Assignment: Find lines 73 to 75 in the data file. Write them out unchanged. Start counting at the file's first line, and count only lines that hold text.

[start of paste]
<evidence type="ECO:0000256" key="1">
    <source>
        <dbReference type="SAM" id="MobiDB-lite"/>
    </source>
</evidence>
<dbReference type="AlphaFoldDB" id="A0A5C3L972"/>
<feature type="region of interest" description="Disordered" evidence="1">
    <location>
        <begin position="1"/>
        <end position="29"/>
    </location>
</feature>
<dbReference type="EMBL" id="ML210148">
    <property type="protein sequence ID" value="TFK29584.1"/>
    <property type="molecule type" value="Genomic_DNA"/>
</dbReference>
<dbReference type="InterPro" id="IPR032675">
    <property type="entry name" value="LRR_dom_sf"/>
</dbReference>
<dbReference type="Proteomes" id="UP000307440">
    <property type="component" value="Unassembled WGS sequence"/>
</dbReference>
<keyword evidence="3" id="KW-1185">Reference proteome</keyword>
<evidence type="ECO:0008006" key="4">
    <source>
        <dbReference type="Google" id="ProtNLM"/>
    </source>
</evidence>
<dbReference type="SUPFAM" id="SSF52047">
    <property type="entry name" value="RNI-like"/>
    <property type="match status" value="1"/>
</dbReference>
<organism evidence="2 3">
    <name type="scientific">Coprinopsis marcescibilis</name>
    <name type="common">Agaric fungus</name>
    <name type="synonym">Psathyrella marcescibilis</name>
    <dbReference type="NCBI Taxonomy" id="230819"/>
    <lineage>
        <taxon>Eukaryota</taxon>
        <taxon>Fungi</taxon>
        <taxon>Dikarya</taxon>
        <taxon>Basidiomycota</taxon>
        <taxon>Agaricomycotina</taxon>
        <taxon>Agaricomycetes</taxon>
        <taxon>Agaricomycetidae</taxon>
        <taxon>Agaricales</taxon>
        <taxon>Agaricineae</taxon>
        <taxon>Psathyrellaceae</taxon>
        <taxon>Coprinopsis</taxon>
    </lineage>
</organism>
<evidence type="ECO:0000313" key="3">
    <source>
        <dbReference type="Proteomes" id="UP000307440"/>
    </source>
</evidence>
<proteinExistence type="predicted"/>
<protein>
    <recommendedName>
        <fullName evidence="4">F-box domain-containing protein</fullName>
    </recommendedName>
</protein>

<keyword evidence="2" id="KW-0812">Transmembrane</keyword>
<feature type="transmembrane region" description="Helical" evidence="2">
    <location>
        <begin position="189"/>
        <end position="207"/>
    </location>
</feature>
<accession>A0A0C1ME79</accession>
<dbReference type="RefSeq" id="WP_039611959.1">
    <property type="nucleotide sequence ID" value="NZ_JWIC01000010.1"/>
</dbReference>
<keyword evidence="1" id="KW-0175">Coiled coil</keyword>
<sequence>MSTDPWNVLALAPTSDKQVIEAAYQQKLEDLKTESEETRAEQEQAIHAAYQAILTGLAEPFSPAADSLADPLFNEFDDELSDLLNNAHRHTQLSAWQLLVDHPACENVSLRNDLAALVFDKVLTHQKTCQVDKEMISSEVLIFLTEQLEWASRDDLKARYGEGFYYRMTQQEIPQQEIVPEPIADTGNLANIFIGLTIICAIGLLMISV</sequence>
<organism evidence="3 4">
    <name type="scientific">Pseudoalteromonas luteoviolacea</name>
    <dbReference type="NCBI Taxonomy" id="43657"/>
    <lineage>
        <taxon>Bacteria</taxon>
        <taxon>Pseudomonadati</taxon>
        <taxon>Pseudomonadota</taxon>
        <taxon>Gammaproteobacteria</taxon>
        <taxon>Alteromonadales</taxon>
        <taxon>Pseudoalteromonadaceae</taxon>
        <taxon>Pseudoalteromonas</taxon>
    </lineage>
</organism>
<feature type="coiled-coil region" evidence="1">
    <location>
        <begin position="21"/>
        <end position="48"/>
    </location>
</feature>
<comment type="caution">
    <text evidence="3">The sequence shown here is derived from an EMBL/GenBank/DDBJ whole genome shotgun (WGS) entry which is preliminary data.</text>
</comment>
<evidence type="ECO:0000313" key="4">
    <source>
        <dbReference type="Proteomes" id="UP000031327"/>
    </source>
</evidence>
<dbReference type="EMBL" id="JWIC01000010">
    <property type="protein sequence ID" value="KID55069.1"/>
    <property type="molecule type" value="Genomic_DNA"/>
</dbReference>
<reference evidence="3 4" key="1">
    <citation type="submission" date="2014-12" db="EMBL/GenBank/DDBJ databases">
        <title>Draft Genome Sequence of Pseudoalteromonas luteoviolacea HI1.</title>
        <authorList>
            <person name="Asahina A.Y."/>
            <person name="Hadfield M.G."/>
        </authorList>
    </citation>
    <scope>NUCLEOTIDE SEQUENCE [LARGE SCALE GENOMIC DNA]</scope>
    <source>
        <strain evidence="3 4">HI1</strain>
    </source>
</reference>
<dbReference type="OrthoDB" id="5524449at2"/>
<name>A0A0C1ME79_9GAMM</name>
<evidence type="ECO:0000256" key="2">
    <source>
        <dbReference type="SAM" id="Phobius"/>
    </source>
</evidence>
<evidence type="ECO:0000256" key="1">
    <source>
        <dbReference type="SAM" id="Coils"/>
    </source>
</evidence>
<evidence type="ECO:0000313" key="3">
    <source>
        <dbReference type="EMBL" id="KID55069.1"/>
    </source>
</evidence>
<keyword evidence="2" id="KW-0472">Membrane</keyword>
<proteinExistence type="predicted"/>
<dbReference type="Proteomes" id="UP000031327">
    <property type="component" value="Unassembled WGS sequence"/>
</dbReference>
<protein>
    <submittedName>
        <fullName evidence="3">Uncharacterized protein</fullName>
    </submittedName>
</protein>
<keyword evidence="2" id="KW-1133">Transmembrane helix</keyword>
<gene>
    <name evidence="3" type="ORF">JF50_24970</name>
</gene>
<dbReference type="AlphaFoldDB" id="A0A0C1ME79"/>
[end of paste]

</dbReference>
<keyword evidence="1" id="KW-0175">Coiled coil</keyword>
<sequence>MSTDPWNVLALAPTSDKQVIEAAYQQKLEDLKTESEETRAEQEQAIHAAYQAILTGLAEPFSPAADSLADPLFNEFDDELSDLLNNAHRHTQLSAWQLLVDHPACENVSLRNDLAALVFDKVLTHQKTCQVDKEMISSEVLIFLTEQLEWASRDDLKARYGEGFYYRMTQQEIPQQEIVPEPIADTGNLANIFIGLTIICAIGLLMISV</sequence>